Over at Business Insider, Mark Suster laid down a rant: Never Hire Job Hoppers. Never. They Make Terrible Employees. A buddy of mine sent it along and said she thinks it’s entirely one-sided from the employer’s perspective.
I don’t endorse everything Suster says in his posting (he says a lot), but I think he’s generally right.
Any job hopper who’s fool enough to be one of 1,000 resumes on some manager’s desk deserves to be dumped into the trash can. Gimme a break — your work history shows you bounce around like a ping pong ball and you expect a manager to overlook it until she gets to meet you in person to see what a wonderful, unique individual you are and that your job hopping was due to extenuating circumstances that you can explain, given the opportunity?
Just stick a fork in your butt — trust me, you’re done. You not only job hopped, you’re advertising it to the world by applying for jobs with a resume. Do you really expect a manager is gonna “understand” when she doesn’t even know you? You are revealing that, on top of being a job hopper, your judgment sucks.
(If you try to hide your job hopping on your resume, you’re gonna get busted. Those clever techniques for obscuring when and where you worked — they make you look like you’re hiding something. Which you are. So cut it out.)
Does this mean your career is over? Of course not. I write this blog to help people deal with in-your-face problems, and this is one of them. But that fork sticking out of your butt — it’s real, and it hurts, and pulling it out is gonna hurt even more. There is no easy fix.
I’ve never known a job hopper who was not in pain. And I’ve never known a successful professional who wished he had five jobs in a six-year career. The fix is not to sell a little career crack to job hoppers and tell them that we envy their exciting lives. The fix is to help them become more stable and to build a healthy reputation.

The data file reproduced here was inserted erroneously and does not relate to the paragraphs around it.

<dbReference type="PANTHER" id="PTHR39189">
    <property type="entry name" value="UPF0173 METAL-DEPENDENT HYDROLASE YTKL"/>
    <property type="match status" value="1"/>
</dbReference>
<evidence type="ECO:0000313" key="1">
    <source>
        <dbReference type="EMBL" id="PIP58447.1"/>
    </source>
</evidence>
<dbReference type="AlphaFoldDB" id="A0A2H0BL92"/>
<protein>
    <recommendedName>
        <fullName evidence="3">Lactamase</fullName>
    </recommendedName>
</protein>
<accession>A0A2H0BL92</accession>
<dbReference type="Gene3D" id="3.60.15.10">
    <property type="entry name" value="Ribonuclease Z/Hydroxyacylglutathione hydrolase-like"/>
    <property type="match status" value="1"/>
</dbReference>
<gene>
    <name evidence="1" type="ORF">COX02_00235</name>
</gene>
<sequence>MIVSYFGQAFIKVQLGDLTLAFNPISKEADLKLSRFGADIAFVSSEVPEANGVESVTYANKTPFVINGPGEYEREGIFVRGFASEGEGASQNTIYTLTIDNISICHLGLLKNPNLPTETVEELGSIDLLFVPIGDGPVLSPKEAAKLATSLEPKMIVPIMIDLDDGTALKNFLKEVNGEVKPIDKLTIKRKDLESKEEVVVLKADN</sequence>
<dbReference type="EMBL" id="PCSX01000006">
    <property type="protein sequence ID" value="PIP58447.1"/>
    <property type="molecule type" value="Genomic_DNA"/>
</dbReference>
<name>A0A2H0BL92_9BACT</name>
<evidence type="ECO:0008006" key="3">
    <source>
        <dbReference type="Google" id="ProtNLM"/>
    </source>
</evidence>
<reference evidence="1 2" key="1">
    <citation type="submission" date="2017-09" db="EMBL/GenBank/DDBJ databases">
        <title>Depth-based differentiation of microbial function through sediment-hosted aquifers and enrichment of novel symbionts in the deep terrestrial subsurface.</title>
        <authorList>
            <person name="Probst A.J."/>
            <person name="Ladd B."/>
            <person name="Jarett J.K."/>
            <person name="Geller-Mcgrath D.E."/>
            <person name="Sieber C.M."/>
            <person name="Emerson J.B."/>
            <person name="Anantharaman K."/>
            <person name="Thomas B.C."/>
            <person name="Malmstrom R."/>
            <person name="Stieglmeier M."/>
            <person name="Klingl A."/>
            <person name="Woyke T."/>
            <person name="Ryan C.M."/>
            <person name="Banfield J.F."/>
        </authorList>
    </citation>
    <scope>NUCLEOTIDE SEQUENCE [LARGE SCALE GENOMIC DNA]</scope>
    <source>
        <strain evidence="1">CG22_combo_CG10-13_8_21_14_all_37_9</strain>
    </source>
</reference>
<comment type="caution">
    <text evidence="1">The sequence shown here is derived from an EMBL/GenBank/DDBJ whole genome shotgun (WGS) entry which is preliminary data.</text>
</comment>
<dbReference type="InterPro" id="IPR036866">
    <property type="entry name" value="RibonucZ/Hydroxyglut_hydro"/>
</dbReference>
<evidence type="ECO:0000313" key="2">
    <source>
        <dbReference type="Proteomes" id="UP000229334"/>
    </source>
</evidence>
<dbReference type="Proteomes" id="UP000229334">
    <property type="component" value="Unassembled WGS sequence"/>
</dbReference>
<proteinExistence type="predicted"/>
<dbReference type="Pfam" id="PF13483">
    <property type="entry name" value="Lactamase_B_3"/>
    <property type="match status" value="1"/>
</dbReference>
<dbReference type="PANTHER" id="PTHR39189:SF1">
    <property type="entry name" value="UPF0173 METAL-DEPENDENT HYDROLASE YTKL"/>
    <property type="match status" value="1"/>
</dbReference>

- First, toss out your resume. Trash it yourself, before an employer trashes it for you. And I don’t mean you should get a better resume. I mean, Stop using a flyer that says KICK ME on it. Period. No resume. Search for a job strictly through personal referrals and face-to-face contacts which enable you to make your case before your butt is kicked into the can.
- Second, find a place to work where you can stay put. Penelope Trunk — who tells you loyalty doesn’t matter and job hopping is good — is sticking a needle in your vein, pumping you full of happy juice, and leaving your career to die while she drives off to the bank to deposit the GoogleAds checks she collects for advertising career crack to confused GenY’s. Stay off the juice. Stay put. Establish a reputation. Then trade on it.
You don’t have time to do all that hard work to be successful? That’s your problem, not an employer’s.
Now, here’s the coda: You don’t have to be loyal, and the reason might be that employers haven’t been loyal to you. You might have doubled your salary in each of the six hops you made in ten years. You might be the guru of whatever it is you do, free to wander anywhere you like. Good for you. Congratulations.
But when you can’t find your next job because you’re viewed as a job hopper, hop along. Remember that your career record is your own choice.
When Lazy Careerist Penelope Trunk offers you the needle, just say no. Kudos to Mark Suster for delivering tough love to job hoppers who want to get straight, and to savvy professionals who want to stay clean.
(If the distinction between job hoppers and consultants, and between temporary and full-time employees suddenly makes you nervous, check out Journeyman Or Partner?)